All marine reserves have fishing regulations, and Roatan is no different. While most people come to the Caribbean with the thought of eating lobster on the beach, it's important to know when Roatan's lobster season is, and what the lobster regulations are even when they're in season, to ensure that you are not putting an additional strain on the environment and ruining the marine world that Roatan is renowned for.
Lobster is in season on Roatan from July 1st to February 28th (or 29th on leap years), and only fishermen with lobster fishing permits are allowed to catch lobster outside of the Roatan marine reserve. Their tails must be greater than 5.5 inches, or 14.5 centimeters in length. Undersized lobsters are illegal, regardless of if a permit carrier catches them, and it is illegal to go diving for them within the reserve.
Unfortunately, demand for lobster is high, and the restaurants will continue to serve illegal lobster as long as patrons continue to request it. It's our responsibility as visitors to encourage responsible and sustainable seafood consumption so that local providers providers will follow suit, benefiting both the environment and the local economy.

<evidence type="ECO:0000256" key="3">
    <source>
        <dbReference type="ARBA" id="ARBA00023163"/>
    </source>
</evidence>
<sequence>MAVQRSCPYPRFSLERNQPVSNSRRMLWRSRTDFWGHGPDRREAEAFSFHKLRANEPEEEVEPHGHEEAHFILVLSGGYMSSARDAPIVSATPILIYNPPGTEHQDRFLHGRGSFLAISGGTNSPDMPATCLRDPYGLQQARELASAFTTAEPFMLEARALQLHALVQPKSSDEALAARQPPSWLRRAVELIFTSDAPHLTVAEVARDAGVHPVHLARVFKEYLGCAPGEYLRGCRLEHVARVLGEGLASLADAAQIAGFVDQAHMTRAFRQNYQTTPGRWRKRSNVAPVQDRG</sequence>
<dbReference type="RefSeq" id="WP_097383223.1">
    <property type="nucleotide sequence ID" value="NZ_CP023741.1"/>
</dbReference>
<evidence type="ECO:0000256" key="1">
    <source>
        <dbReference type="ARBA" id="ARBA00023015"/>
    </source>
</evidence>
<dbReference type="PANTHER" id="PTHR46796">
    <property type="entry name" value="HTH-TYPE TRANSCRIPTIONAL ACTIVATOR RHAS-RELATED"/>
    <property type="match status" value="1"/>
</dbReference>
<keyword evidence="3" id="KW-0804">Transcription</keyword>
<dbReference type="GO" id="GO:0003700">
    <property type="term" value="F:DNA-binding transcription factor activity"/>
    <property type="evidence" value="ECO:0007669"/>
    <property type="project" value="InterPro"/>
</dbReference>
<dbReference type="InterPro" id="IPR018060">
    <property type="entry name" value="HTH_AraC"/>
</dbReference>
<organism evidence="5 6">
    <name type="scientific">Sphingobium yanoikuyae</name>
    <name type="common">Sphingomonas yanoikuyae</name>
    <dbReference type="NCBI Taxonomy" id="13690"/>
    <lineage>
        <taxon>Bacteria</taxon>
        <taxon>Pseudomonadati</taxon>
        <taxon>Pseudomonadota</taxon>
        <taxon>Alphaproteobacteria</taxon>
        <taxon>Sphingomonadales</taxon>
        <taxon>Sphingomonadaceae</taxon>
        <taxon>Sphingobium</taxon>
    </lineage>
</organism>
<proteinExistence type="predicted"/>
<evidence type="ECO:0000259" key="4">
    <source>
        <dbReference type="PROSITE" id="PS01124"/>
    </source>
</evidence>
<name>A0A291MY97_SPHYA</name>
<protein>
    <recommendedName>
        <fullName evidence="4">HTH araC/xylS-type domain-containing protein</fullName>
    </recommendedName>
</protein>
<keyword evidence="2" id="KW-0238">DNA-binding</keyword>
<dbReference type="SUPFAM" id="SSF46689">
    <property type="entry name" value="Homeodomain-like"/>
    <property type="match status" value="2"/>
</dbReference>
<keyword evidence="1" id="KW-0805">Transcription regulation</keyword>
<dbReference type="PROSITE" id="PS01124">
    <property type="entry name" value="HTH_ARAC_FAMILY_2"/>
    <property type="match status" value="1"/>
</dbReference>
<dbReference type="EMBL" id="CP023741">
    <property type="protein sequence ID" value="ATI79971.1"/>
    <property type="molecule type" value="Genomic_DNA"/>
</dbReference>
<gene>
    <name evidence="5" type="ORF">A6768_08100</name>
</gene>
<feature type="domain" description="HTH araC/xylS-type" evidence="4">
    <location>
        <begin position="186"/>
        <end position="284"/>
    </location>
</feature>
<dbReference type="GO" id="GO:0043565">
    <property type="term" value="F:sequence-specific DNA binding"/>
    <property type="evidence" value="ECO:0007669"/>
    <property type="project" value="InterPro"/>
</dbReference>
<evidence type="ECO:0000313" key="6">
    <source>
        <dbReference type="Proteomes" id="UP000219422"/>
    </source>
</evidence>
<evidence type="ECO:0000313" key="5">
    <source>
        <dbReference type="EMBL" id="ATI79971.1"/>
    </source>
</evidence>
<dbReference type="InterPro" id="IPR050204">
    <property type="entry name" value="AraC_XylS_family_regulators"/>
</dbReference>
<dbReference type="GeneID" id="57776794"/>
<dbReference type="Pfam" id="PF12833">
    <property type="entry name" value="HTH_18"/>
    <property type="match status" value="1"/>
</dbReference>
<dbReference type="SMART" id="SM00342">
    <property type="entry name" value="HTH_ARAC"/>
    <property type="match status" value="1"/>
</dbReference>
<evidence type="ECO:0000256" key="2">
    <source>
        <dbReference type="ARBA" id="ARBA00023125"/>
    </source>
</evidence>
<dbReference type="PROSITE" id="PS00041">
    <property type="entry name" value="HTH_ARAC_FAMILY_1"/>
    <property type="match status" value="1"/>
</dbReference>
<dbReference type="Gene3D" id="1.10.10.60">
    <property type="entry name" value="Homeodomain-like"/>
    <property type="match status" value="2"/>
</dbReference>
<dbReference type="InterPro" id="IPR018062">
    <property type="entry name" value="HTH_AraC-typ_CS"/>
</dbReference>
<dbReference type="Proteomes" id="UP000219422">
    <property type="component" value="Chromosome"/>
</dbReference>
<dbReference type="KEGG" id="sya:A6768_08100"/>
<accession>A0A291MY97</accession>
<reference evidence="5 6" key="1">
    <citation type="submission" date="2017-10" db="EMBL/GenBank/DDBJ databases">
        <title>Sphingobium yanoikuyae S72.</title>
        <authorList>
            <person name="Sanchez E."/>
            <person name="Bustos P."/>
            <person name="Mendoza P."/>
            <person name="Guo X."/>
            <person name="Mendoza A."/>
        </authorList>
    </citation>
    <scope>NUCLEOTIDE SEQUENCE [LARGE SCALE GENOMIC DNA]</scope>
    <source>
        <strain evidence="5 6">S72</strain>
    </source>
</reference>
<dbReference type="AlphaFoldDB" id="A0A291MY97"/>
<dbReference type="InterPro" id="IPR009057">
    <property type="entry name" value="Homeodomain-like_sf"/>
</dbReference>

How do I enjoy lobster responsibly?
- Only enjoy fresh-caught lobster between July 1st and February 28th and NOT between the months of March and June.
- When dining in Roatan, ask the restaurant where the lobster was caught. If they respond that it's locally caught, ask about the size of the tail. Remember, they must be larger than 5in/14.5 cm.
- Look around your restaurant for displays of the Bay Islands Responsible Seafood Guide.
- Keep an eye out for warning signs - if you're served lobster that still has its head, it is most likely poached from local, protected waters. Report suspicious activity to the Roatan Marine Park.
For more information regarding Roatan's fishing regulations and environmental laws, go to the Roatan Marine Park's website and learn how to be a responsible tourist today.